It's been a wonderful journey

For a Full Screen View, click the icon on the right of the Slide Show's control panel.

On 23 May 2013, Guurrbi celebrated our 10th birthday! Here's a look back over the past 10 years, the story of how it all started, and some of the highlights along the way. It's been a wonderful journey.
More Picture Galleries...

About our tours
It's a great tour for kids
Guurrbi's Bush Creatures
Bush foods, medicines, crafts  
Welcome to Cooktown

Voted Top Travel Blog!

Yay! The Guurrbi Blog is a winner of eCollegeFinder's 2013 Top Travel Blogs Award, and is now featured on their website as a recommended travel and study abroad resource.

Click here to see the full list of winners. We're very proud to be amongst such esteemed company. Our congratulations to them all.

Guurrbi on 'dream vacation' bucket list

A big 'thank you' to Fran Golden for her article 'Life Lessons' in The Miami Herald - and for including us on her dream vacation bucket list!

Here's a snippet...

"Wilfred Gordon picks us up in an air-conditioned van at our hotel in remote Cooktown, in far northeast Australia... A Nugal-warra elder and story-keeper, Gordon is taking my companion and me out into the countryside to his clan’s private Guurrbi — sacred place — to see cave art drawn by his ancestors.

A walkabout in the bush with an Aborigine was high on my list of things to do in Australia. But it’s immediately clear with Gordon we have not signed up for some touristy indigenous offering. He informs us the lessons of the day will be in what he calls “the two s’s,” spirituality and survival...." Read more...

March 2013

Walkabout & Bush Lore

Collecting seaweed & crabs on Elim Beach, near Cooktown

When people use the word 'walkabout' today, it conjures up an aimless wandering. But for Guugu Yimithirr people it was a survival strategy, strictly governed by local lore, and its direction determined by the location of food and resources. The land is fragile so the Bama of this region moved around with the seasons, always respecting the lores governing hunting and gathering in order to protect the environment which looked after them.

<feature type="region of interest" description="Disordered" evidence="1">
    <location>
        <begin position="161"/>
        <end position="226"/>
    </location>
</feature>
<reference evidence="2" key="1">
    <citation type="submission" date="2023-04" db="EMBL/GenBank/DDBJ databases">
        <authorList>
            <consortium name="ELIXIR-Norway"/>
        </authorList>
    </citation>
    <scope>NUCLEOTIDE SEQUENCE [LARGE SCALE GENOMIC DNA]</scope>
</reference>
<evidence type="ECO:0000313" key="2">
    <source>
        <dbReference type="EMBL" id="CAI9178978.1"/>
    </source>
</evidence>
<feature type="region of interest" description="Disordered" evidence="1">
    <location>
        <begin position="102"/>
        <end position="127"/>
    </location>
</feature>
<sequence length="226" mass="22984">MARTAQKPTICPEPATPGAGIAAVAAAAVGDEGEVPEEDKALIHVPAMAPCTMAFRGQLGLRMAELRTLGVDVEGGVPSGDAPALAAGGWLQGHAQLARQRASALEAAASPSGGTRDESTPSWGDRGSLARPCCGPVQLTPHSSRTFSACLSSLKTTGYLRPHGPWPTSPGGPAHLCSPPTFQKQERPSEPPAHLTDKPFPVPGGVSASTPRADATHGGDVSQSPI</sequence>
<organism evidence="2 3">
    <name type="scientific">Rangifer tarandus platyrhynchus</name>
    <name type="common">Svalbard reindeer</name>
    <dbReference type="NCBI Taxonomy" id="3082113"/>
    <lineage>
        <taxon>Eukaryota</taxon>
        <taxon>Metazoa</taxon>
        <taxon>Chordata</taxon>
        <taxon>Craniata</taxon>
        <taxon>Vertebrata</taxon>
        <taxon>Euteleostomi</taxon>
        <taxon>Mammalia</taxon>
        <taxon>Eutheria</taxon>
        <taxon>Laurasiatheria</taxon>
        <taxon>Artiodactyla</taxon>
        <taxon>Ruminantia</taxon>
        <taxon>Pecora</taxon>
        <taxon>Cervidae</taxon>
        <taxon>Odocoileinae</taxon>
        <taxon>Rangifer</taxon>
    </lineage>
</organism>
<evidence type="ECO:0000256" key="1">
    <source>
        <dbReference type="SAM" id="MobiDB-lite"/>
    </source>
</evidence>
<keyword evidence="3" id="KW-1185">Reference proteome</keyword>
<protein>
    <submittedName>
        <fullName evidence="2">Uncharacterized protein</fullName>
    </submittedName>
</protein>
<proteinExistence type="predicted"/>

Wunha plums from the nonda tree
During the winter months we would move down to the coast, leaving the wallabies and kangaroos to have their young undisturbed. At the coast the fruits, nuts and berries were ready to eat earlier than those inland, so we would have a plentiful supply of buthurr from the zamia palm, buthu from the paperbarks, and wunha plums from the nonda tree. Whilst we were here we would also collect gaarruul (seaweed), muthurr (witchetty grubs), and dig up the yams and collect their seeds for replanting.

Wattle flower
We knew when it was time to go to the coast by the presence of certain birds and flowers; signs which we still use today. When the wattle is in flower we know to go and collect oysters and mussels, as this is the time they're hibernating and at their plumpest. And a special yellow flower tells us when the blue-tailed mullet is travelling to its spawning place and is at its fattest and most nutritious.

Nanggaarr-buurra - Kapok
The beautiful red flower of nanggaarr-buurra, the kapok, signals that bush hens are beginning to lay their eggs, together with all the other egg-laying species. And the arrival of wabul, the Torres Strait pigeon, tells us that the migrating birds from Papua New Guinea are now nesting on the outer islands and coming in to feed, and that mulun, the quondong fruit, will be ready to eat. 

This is also the time to catch stingrays and a small, yellow, black-finned shark, whose livers take on a pinkish hue to show that they're full of oil. The fish oil is really important for a healthy diet, and helped keep us physically fit. The goanna is another animal from which we extracted the oil. Their fat is thought to be particularly good for preventing arthritis, and is best extracted before they hibernate during the wet season.